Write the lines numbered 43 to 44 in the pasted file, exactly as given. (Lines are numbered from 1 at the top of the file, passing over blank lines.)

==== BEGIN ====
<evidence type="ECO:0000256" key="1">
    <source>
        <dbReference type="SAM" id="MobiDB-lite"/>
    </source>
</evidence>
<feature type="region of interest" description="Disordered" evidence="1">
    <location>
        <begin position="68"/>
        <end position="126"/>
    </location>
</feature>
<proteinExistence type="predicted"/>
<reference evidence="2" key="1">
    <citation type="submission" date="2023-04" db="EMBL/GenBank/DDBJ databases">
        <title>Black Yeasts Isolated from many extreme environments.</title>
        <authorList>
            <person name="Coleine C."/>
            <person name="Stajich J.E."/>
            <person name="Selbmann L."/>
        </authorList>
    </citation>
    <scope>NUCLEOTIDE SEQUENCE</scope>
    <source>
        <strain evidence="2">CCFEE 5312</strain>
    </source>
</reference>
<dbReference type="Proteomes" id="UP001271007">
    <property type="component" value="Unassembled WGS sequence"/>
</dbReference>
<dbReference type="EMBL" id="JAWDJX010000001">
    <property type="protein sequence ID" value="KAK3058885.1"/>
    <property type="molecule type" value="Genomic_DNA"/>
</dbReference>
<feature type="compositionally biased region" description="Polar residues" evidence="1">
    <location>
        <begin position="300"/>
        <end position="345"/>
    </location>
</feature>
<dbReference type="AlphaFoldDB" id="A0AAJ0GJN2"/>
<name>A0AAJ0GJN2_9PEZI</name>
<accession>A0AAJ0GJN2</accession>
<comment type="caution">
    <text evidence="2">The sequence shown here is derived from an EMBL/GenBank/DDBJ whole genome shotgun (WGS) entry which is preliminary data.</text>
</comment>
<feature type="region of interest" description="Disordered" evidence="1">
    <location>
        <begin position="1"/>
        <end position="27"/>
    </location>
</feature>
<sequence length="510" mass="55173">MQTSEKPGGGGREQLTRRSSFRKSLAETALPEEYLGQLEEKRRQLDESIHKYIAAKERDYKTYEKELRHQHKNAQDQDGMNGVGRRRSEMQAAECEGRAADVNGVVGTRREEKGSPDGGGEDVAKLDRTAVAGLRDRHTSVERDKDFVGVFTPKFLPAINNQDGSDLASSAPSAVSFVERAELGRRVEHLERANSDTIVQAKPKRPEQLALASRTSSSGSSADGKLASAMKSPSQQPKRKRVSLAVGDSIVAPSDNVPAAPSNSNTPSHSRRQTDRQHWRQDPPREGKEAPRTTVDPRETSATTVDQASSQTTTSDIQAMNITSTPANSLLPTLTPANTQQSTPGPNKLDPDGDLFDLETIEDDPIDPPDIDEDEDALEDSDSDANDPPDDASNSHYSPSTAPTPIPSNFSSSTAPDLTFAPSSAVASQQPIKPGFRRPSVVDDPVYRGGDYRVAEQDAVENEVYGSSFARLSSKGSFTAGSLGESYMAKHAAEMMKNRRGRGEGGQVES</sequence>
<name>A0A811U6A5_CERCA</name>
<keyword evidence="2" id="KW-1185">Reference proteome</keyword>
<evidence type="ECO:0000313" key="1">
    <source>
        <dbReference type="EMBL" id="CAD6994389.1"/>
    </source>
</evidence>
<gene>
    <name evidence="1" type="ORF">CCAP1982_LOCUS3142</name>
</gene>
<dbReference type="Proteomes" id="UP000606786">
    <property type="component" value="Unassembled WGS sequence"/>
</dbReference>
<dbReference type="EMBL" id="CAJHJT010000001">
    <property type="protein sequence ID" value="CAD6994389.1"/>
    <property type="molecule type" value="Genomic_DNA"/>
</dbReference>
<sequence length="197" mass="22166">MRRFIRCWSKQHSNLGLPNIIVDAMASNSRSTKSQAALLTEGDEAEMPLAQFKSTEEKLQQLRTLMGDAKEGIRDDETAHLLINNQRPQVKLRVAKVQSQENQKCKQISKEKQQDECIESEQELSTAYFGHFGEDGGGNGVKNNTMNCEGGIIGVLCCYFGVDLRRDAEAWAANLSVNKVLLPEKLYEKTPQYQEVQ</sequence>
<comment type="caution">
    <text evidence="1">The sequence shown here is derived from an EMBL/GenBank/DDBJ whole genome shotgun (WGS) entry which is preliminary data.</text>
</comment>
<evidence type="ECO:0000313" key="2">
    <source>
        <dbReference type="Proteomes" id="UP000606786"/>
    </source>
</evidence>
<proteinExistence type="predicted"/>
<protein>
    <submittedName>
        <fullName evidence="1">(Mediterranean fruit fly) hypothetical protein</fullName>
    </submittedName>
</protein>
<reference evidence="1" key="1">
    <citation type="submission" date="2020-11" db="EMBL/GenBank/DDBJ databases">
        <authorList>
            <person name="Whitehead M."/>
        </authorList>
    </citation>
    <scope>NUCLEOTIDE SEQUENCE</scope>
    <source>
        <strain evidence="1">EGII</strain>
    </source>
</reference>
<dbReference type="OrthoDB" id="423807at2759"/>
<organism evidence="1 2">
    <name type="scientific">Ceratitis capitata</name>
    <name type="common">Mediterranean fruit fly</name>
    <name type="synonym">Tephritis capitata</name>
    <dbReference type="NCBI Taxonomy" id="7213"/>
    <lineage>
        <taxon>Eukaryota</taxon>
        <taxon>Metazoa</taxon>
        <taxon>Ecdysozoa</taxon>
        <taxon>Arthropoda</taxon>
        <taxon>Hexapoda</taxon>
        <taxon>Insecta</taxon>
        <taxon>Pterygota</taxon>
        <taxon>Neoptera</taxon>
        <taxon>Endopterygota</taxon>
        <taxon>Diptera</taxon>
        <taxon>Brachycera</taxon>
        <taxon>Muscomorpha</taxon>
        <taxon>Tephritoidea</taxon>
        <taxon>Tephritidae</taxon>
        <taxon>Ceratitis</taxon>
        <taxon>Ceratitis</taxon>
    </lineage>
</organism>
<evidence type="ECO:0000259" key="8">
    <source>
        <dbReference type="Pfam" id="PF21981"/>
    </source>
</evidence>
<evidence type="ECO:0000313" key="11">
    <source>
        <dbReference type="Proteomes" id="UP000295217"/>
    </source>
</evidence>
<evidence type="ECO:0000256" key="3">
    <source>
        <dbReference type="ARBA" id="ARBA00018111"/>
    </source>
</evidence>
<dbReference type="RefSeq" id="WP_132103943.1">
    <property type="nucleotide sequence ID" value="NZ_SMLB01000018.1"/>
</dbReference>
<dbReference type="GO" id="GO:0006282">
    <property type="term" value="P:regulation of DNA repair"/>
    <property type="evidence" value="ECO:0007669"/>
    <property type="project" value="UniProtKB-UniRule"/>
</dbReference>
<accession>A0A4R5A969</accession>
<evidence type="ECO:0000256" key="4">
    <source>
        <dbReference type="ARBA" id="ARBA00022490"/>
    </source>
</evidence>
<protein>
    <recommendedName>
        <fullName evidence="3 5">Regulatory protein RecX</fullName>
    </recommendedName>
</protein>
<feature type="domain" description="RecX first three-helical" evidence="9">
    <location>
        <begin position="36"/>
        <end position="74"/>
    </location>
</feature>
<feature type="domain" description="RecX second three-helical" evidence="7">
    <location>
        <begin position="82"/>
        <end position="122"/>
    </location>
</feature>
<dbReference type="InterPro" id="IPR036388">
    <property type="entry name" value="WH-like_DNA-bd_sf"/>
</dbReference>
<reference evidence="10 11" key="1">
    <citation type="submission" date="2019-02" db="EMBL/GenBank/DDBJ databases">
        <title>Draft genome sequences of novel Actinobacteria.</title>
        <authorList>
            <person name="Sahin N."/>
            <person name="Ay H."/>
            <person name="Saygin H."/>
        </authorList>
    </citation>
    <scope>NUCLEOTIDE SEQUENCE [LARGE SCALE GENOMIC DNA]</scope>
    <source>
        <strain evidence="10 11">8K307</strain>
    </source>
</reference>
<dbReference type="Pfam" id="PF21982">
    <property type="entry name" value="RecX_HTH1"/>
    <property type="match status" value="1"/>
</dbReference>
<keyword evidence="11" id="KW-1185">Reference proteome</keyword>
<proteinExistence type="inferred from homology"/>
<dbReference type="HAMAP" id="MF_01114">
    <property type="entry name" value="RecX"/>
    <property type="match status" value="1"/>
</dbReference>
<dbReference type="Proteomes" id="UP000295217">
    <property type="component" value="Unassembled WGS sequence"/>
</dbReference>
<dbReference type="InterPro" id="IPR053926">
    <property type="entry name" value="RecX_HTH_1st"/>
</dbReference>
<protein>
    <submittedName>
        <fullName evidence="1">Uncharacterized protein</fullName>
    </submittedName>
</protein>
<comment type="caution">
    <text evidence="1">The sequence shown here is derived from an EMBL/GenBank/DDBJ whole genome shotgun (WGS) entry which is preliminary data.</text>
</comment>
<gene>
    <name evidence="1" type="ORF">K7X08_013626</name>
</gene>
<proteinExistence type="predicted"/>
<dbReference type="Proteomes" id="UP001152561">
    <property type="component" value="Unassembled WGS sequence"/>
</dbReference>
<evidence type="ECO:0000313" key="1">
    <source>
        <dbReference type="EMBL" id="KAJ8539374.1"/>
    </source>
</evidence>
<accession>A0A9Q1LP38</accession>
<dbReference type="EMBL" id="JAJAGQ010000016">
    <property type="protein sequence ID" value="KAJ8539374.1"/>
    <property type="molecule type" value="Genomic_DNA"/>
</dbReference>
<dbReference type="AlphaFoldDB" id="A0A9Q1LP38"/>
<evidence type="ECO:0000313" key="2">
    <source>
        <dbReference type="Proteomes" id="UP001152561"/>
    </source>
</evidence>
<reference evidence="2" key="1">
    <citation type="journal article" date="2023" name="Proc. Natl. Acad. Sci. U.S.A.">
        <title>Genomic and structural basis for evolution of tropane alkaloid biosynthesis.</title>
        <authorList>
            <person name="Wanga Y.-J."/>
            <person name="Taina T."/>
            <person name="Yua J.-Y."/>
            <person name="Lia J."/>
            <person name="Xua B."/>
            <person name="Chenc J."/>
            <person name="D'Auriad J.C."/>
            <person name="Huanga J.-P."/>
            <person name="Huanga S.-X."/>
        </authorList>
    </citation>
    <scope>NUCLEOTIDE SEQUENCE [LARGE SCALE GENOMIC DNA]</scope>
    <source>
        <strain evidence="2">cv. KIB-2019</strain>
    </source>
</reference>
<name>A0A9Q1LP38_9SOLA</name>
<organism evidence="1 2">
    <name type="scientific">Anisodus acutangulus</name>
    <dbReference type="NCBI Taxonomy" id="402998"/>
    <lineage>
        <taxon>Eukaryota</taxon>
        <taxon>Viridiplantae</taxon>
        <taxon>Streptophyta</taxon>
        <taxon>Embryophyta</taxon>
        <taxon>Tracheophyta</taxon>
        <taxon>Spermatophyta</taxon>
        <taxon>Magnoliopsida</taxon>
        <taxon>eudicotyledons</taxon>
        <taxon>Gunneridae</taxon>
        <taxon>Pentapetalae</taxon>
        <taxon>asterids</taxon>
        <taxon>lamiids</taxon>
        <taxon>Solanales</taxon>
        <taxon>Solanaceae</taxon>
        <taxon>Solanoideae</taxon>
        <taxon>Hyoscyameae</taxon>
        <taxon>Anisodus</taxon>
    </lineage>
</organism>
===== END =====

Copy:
<comment type="caution">
    <text evidence="2">The sequence shown here is derived from an EMBL/GenBank/DDBJ whole genome shotgun (WGS) entry which is preliminary data.</text>